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A few years ago, I read the following about gratitude from Thomas Merton:

“To be grateful is to recognize the love of God in everything He has given us–and He has given us everything. Every breath we draw is a gift of His love, every moment of existence is a grace, for it brings with it immense graces from Him. Gratitude therefore takes nothing for granted, is never unresponsive, is constantly awakening to new wonder and to praise the goodness of God. For the grateful man knows that God is good, not by hearsay but by experience. And that is what makes all the difference.”

Merton makes a compelling insight about gratitude. It is an emotion and an act that comes from seeing, remembering, and acknowledging what is already there. When we are able to see the good before us, it elicits a response. In fact, Merton says it always brings about a response. The most important aspect of gratitude then is re-cognizing, or knowing again – recalling, the good. Our encounters with our Lord and Scripture always call us to do just this – to see God’s provision, faithfulness, promises, and His grace. Yet, we are a people who forget!

I once preached to a very small congregation from Psalm 50. It is seared in my memory forever! Every person in attendance was over 70. I had no idea who or how many people would be there or what kind of response I would receive. I was a young man and naive about what I was doing. I should have chosen something safe and simple…but I didn’t. The primary verse I was prepared to preach on was Psalm 50:22, which says, “Mark this, then, you who forget me, or I will tear you apart, and there will be none to deliver.” When I finished reading the text, I looked up and all but one or two of the congregants were in a deep sleep. What now, young preacher? It is funny now, but it was not funny then.

Whether we are elderly or or not, we all have the proclivity to forget and miss what is right in front of us. We get petty and see problems rather than provision. David Brooks says we do this because “expectations structure our moods and emotions.” Instead of recognizing the good, we have come to expect things and circumstances to transpire in a favorable way. And if they don’t, we can quickly resort to grumbling.

Anne Steele, in her beautiful hymn, Father of Mercies, In Thy Word, reminds us that God’s Spirit and Word is what allows us to see beyond the ephemeral and reset our expectations. She beautifully links seeing as the basis of savoring (thanksgiving and praise).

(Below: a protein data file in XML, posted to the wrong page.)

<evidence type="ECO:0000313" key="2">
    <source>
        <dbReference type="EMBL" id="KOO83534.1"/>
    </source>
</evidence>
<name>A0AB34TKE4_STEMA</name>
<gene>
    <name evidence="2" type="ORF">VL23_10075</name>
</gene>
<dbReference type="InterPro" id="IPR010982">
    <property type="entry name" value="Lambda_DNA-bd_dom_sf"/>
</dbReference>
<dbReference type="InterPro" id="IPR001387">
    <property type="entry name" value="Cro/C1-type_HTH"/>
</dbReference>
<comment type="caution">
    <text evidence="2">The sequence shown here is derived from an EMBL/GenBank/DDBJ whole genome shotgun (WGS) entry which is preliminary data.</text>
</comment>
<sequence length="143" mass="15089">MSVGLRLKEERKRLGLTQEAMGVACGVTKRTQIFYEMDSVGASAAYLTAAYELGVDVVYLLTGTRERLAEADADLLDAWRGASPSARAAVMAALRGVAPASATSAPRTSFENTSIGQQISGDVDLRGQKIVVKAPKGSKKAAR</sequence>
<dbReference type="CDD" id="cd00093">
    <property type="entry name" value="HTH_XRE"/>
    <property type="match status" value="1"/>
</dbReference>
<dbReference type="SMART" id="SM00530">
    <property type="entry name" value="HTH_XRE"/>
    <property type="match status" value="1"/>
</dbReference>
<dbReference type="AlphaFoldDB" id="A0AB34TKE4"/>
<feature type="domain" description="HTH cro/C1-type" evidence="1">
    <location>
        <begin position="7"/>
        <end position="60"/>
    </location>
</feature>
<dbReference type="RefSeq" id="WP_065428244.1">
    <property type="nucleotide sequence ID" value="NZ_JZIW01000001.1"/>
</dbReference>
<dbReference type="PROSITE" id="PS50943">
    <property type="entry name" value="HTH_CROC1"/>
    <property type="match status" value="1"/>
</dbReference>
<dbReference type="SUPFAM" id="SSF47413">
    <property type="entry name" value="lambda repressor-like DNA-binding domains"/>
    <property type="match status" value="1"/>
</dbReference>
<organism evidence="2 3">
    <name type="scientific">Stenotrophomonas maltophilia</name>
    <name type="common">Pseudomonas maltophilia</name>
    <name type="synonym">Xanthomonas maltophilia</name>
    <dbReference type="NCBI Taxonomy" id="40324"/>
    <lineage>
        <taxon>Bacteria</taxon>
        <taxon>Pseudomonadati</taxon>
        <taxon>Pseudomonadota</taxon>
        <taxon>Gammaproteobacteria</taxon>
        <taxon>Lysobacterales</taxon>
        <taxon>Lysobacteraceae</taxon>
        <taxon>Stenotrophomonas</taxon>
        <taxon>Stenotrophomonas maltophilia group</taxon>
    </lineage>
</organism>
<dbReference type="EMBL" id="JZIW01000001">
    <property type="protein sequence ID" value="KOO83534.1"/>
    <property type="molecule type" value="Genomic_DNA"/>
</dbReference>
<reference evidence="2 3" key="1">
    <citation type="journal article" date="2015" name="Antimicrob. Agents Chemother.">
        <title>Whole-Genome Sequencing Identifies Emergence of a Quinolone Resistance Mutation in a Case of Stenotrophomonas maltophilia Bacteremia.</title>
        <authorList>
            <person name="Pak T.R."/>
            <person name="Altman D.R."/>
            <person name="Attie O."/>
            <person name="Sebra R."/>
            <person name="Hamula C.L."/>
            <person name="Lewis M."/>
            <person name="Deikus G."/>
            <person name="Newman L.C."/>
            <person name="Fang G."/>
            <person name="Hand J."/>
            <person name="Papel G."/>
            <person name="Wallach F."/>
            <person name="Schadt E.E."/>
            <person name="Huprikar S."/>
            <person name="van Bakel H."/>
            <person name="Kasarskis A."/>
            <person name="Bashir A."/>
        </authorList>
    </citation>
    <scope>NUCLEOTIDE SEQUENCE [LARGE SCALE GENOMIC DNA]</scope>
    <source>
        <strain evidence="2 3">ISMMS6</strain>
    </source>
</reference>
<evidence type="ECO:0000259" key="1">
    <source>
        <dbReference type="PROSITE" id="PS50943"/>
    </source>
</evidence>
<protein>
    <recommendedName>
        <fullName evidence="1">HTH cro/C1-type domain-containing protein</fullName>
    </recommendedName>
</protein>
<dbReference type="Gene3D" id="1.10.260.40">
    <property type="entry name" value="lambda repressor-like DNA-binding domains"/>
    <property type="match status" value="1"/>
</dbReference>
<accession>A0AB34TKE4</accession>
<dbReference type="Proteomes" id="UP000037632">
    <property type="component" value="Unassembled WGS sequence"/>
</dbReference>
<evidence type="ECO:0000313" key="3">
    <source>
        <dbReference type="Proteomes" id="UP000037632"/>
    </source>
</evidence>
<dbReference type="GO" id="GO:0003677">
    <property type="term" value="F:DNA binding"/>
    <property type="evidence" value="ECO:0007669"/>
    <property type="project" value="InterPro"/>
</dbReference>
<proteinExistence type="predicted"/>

Father of mercies, in Thy word,

What endless glory shines!

Forever be Thy name adored

For these celestial lines.

Here may the blind and hungry come

And light and food receive;

Here shall the lowliest guest have room

And taste and see and live.

3 Here, the fair tree of knowledge grows

And yields a free repast

Sublimer sweets than nature knows

Invite the longing taste.

4 Here the Redeemer’s welcome voice

Spreads heavenly peace around,

And life and everlasting joys

Attend the blissful sound.

5 Oh, may these heavenly pages be

My ever dear delight;

And still new beauties may I see

And still increasing light!

6 Divine Instructor, gracious Lord,

Be Thou forever near;

Teach me to love Thy sacred Word

And view my Savior here.

Christian people, of all people, are those who have experienced infinite, undeserved kindness. As we remember and recall God’s provision and grace, let’s remember to give thanks in all things.

To close, I want to give a special thanks to God for my exceptional team at SCL. So much of the work we do is unseen and never gets acknowledged. Many long hours have been committed to serve the classical Christian school movement and provide support to our schools. This could never happen without the SCL leadership and staff!

I am also very grateful for the many schools and school leaders I have enjoyed the privilege of working with over the last decade or more. God is good and there is abundant evidence of His grace towards our schools, families, students, and leaders.

Thank you!

Eric Cook